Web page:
Palliative care unit to be named after generous nurse

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A NEW facility at the Borders General Hospital, dedicated to the care of dying patients, will be named after the retired nurse who left nearly £600,000 in her will “to support the creation of a hospice in the Borders”.

Fundraising to make the Margaret Kerr Unit a reality will begin in earnest in September, but the naming of the specialist palliative care in-patient unit, in honour of the benefactor who died in March, 2009, aged 83, has now been agreed by the board of NHS Borders.

The board has also endorsed moving the project forward to the business case stage and appointing a design team.

Dr Ross Cameron, medical director for NHS Borders, said: “In recognition of her significant legacy, which will be applied in its totality to the creation of the new unit, it will be named the Margaret Kerr Unit.

“Its creation will be made possible by securing charitable support to cover the capital costs. To date, more than half the capital costs have been secured in the form of firm pledges from key stakeholders and partners in the project.

“The remaining sum to be raised which will be the subject of a fundraising appeal in the Borders scheduled to start in September, subject to the board approving the full business case in June.”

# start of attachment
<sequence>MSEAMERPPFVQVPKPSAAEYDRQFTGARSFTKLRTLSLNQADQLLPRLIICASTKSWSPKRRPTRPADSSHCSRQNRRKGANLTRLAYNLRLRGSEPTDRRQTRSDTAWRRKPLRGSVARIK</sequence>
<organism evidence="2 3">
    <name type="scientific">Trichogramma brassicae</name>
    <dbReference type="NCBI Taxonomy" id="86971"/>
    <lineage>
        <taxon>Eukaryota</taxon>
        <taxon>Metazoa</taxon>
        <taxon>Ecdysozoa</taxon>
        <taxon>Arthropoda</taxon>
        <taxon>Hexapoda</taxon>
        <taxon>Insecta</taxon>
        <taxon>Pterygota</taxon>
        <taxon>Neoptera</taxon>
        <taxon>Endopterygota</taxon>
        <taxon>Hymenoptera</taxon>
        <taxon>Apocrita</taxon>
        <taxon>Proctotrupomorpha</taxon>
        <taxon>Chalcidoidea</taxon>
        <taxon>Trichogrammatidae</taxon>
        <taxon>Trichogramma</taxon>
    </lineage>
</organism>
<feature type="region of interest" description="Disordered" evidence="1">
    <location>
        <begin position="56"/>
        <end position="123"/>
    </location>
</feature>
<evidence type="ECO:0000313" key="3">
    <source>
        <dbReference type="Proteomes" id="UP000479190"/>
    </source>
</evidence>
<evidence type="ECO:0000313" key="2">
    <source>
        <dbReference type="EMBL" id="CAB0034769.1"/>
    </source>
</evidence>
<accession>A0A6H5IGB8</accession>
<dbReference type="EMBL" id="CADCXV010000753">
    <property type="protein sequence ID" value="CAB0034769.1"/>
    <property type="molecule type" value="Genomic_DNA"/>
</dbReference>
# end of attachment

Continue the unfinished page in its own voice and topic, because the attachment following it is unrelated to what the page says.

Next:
Dr Cameron said the unit will incorporate a refurbished stroke unit which is currently located with palliative care in Ward 11 at the BGH.

The Borders is the only mainland health authority area in Scotland which does not have a special in-patient facility offering palliative care and involving a multi-professional team.

As well as controlling pain and other distressing symptoms, palliative care applies a holistic approach to meeting the physical, practical, social, emotional and spiritual needs of patients and families facing progressive illness and bereavement.

Miss Kerr, of West Linton, was the daughter of the Reverend Robert and Mrs Elizabeth Kerr of Smailholm and showed a keen interest in nursing from childhood. She volunteered as a Royal Navy nurse and trained and worked in Edinburgh where she became a ward sister, and was made an MBE for services to her profession.